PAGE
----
As far as summer adventures go, it doesn’t get much more exciting than a close encounter with a Caribbean sea turtle! There are several different species of marine turtles that call the BVI their home. So, whether you are participating in one of Sail Caribbean’s marine biology programs or just curious about the animals you see while earning your scuba certification, it’s fun to know how to tell them apart!
Sea Turtles of the British Virgin Islands
If you’re snorkeling or scuba diving on a coral reef and see a turtle, it’s most likely a hawksbill! These guys love to snack on sponges and you will seethem actively swimming over the reef looking for the tastiestbites. Sometimes at night you will even find sleepy hawksbills napping under ledges on the reef!
These guys are the vegetarians of the sea turtle world. You will usually find them happily grazing or napping in seagrass beds munching on Turtle Grass. Green sea turtles can grow to be the largest of the hard-shelled sea turtles – up to 5 ft (1.5 m) long and 700 lbs (317.5 kg) for the biggest ones! Don’t let the large size and lazy habits fool you – they are incredibly strong and very fast when they want to be.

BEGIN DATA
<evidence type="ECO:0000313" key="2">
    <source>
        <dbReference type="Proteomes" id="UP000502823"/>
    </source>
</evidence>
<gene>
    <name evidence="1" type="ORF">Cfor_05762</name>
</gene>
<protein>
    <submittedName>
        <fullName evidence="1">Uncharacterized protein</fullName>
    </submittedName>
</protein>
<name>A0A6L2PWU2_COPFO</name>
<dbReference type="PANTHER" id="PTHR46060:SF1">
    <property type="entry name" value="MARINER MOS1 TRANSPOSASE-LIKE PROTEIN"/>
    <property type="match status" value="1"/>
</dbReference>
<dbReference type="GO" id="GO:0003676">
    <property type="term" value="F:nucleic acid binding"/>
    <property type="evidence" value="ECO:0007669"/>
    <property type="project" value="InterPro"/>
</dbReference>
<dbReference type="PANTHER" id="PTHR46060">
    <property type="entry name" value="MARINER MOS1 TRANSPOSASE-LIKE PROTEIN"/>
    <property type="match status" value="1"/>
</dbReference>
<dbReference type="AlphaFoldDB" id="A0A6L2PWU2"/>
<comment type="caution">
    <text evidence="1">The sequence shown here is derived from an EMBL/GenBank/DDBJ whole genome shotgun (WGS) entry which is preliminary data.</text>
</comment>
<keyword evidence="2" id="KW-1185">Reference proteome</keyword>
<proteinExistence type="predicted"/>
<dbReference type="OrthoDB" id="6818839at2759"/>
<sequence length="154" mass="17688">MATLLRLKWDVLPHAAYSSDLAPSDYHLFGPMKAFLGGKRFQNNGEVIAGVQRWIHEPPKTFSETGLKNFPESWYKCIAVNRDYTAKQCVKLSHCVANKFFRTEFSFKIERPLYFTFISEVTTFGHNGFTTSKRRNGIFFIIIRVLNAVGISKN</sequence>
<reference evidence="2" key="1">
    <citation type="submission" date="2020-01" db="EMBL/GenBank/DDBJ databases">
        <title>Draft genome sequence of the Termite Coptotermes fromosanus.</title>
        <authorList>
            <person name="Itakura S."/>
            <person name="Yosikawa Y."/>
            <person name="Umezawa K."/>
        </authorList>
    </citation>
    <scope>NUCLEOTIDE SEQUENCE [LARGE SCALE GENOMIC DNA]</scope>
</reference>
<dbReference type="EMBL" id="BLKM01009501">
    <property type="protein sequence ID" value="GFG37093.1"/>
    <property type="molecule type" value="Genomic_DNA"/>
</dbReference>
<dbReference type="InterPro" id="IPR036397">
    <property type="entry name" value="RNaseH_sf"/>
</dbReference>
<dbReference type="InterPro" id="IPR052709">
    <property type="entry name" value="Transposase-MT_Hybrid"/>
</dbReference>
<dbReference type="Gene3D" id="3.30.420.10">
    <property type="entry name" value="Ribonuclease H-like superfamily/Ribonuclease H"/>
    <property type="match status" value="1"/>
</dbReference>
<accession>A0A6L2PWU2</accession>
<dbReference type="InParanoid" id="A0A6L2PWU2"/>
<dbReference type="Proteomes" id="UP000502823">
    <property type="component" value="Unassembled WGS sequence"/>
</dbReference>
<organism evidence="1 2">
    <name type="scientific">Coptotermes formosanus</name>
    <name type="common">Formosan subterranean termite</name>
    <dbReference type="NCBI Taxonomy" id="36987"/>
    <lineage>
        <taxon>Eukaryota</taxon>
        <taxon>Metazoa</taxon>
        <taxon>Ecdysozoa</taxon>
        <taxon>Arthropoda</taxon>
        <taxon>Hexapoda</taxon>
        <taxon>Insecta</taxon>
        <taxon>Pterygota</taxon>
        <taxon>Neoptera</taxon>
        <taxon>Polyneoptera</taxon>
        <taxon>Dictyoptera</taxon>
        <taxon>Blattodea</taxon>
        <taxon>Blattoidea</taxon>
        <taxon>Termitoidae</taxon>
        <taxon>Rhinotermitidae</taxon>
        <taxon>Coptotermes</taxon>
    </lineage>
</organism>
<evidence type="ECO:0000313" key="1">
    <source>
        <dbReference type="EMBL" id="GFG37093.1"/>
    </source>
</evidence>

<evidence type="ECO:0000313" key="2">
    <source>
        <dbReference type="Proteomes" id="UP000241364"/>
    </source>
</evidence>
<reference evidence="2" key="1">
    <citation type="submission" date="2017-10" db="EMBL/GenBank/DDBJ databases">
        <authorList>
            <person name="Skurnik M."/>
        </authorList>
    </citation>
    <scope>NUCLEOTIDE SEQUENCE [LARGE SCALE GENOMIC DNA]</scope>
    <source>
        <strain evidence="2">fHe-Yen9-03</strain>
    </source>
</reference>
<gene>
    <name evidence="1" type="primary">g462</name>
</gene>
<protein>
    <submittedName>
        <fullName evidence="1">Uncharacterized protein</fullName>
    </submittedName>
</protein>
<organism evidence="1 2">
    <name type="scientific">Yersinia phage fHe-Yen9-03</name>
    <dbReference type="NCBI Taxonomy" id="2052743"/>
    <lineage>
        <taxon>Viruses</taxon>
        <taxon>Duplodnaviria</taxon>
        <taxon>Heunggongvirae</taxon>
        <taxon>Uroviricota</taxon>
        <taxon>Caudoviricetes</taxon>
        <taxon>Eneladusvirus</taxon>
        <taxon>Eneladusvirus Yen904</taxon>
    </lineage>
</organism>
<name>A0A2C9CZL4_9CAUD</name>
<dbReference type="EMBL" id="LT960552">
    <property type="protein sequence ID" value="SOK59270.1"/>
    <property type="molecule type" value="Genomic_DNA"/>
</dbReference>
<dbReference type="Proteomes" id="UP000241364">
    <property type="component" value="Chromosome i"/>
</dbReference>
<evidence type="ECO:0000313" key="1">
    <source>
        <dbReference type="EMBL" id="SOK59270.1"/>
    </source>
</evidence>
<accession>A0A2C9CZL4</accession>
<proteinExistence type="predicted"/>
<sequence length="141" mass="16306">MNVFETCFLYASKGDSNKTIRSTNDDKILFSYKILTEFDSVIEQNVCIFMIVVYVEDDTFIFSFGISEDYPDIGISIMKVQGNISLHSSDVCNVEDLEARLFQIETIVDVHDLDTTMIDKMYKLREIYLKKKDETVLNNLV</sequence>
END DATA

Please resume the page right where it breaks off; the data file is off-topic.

You thought the Green sea turtles got big? Leatherbacks are soft-shelled turtles and can grow to be a massive 7 ft (2 m) long and weigh up to 2,000 lbs (900 kg)! And all they eat are sea jellies (aka jellyfish). They are pelagic which means they live in the open ocean and only rarely come near shore. The ocean is a big place, so unless you are really lucky you probably won’t see one of these guys. It is possible, though – they come to BVI beaches to nest every year!
- Loggerhead (???)
The BVI has the perfect habitat for Loggerheads and a few sightings have been claimed (including a sighting by a Sail Caribbean captain last summer!). However, no one has been able to prove they are here yet – so if you’re in the BVI and see an unusual turtle get your camera out fast! It is possible to see a Loggerhead on a reef (usually deeper water, but not necessarily). They like to sit pretty still on deeper reefs and eat crabs, lobsters, and small fish that get too close.
Characteristics to look for: Dome shaped shell; often appear to be more brown/orange/yellow in coloration; their head is very big in relation to body size (compared to greens/hawksbills).
Excited to learn more about sea turtles? Would you like to meet them face to face and earn some community service hours at the same time? Be sure to check out our Foxtrot adventure camp that specializes in environmental service projects, including monitoring BVI sea turtle populations!